Genetic and physical analysis of the bacteriophage P22 tail protein
A plasmid based genetic system was developed for the tail protein of the Salmonella typhimurium bacteriophage P22 and used to isolate and characterize tail protein mutants. The tail protein is a trimeric structural protein of the phage and an endorhamnosidase whose activity is essential for infection. The gene for the tail protein has previously been cloned into a plasmid expression vector and sequenced. A plate complementation assay for tail protein produced from the cloned gene was developed and used to isolate 27 tail protein mutants following mutagenesis of the cloned gene. These mutations were mapped into 12 deletion intervals using deletions which were made on plasmids in vitro and crossed onto P22. The base substitutions were determined by DNA sequencing. The majority of mutants had missense or nonsense mutations in the protein coding portion of the gene; however four of the mutants were in the putative transcription terminator. The oligomeric state of tail protein from the 15 missense mutants was investigated using SDS and nondenaturing polyacrylamide gel electrophoresis of cell lysates. Wild-type tail protein retains its trimeric structure in SDS gels at room temperature. Two of the mutant proteins also migrated as trimers in SDS gels, yet one of these had a considerably faster mobility than wild-type trimer. Its migration was the same as wild-type in a nondenaturing gel, so it is thought to be a trimer which is partially denatured by SDS. Four of the mutants produced proteins which migrate at the position of a monomer in an SDS gel but cannot be seen on a nondenaturing gel. These proteins are thought to be either monomers or soluble aggregates which cannot enter the nondenaturing gel. The remainder of mutants produce protein which is degraded. The mutant tail protein which had normal trimeric mobility on SDS and nondenaturing gels was purified. This protein has essentially wild-type ability to attach to phage capsids, but its endorhamnosidase activity is only 4% of wild-type.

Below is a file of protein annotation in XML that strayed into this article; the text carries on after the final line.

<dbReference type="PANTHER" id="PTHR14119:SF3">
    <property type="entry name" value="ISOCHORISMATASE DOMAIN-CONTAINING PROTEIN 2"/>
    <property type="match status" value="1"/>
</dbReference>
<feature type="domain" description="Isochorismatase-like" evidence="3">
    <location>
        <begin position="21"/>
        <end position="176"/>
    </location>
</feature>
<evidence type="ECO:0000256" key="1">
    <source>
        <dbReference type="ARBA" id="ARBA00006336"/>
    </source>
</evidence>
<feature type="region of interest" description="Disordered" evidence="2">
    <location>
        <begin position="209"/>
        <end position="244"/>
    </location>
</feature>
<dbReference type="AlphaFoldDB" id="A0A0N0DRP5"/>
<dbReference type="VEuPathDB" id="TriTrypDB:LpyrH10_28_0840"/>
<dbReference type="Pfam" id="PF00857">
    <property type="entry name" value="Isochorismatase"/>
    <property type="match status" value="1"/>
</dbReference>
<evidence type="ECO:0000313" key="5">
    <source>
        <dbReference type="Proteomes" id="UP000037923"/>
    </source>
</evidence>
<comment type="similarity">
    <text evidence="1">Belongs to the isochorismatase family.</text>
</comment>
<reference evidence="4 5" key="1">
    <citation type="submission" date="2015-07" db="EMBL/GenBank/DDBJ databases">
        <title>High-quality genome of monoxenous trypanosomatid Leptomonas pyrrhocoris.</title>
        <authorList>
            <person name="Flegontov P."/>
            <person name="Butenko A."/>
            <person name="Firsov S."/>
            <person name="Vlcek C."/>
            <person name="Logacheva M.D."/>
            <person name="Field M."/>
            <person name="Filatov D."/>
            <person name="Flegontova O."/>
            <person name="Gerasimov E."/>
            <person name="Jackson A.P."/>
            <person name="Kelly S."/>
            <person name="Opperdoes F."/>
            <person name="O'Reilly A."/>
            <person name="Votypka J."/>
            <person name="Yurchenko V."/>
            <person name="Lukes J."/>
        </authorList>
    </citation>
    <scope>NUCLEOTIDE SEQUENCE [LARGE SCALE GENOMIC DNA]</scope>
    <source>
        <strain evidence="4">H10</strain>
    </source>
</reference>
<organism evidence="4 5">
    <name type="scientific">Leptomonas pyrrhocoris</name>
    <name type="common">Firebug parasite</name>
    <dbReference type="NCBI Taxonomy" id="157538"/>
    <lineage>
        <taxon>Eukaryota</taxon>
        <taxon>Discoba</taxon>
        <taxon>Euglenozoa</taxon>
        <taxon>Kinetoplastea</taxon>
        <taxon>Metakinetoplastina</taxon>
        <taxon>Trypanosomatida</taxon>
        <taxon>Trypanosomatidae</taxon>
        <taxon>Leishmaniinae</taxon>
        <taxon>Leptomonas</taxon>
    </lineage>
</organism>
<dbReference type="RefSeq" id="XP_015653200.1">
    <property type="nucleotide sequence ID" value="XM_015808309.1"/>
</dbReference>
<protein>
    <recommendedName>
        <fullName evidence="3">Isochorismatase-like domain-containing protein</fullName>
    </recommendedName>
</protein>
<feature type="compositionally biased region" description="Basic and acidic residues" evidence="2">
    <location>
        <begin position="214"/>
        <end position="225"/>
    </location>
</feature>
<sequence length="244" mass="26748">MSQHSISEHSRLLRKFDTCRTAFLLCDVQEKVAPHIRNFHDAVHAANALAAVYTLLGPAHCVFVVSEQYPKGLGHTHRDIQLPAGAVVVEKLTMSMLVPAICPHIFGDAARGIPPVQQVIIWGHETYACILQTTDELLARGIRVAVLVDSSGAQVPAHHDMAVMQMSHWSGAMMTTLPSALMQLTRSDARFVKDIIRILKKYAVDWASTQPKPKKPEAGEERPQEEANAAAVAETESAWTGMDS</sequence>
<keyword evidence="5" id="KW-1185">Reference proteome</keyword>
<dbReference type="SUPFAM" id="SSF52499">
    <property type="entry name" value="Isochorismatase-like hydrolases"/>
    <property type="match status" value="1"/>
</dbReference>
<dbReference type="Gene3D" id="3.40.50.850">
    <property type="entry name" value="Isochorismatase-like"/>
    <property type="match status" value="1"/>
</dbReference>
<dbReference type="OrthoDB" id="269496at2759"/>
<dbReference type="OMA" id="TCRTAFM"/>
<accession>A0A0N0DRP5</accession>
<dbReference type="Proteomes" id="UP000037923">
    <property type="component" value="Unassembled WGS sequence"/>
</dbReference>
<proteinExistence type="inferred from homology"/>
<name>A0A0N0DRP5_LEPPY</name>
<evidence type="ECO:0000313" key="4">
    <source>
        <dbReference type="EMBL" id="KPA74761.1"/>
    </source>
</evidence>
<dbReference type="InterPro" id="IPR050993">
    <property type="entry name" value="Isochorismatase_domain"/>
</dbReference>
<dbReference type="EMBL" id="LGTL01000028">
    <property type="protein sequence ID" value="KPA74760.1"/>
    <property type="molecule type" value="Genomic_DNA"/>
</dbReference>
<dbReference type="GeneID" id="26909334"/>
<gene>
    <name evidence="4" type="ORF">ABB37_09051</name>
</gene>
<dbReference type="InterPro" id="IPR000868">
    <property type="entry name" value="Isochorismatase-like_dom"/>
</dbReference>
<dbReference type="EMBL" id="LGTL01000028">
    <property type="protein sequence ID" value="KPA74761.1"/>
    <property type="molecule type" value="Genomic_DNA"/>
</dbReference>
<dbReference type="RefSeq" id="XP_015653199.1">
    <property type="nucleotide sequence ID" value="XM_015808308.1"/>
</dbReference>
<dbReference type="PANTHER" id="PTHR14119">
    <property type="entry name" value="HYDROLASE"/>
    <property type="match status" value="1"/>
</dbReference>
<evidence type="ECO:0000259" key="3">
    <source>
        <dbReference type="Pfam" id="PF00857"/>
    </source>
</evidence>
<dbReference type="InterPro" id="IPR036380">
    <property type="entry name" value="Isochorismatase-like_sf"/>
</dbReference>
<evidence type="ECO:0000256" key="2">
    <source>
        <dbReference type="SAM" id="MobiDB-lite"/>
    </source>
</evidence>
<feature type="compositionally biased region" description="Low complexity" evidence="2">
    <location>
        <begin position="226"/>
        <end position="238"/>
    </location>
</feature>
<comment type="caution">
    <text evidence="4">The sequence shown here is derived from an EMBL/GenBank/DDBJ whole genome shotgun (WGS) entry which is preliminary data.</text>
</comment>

Schwarz, John Joseph, "Genetic and physical analysis of the bacteriophage P22 tail protein" (1988). Texas Medical Center Dissertations (via ProQuest). AAI8826292.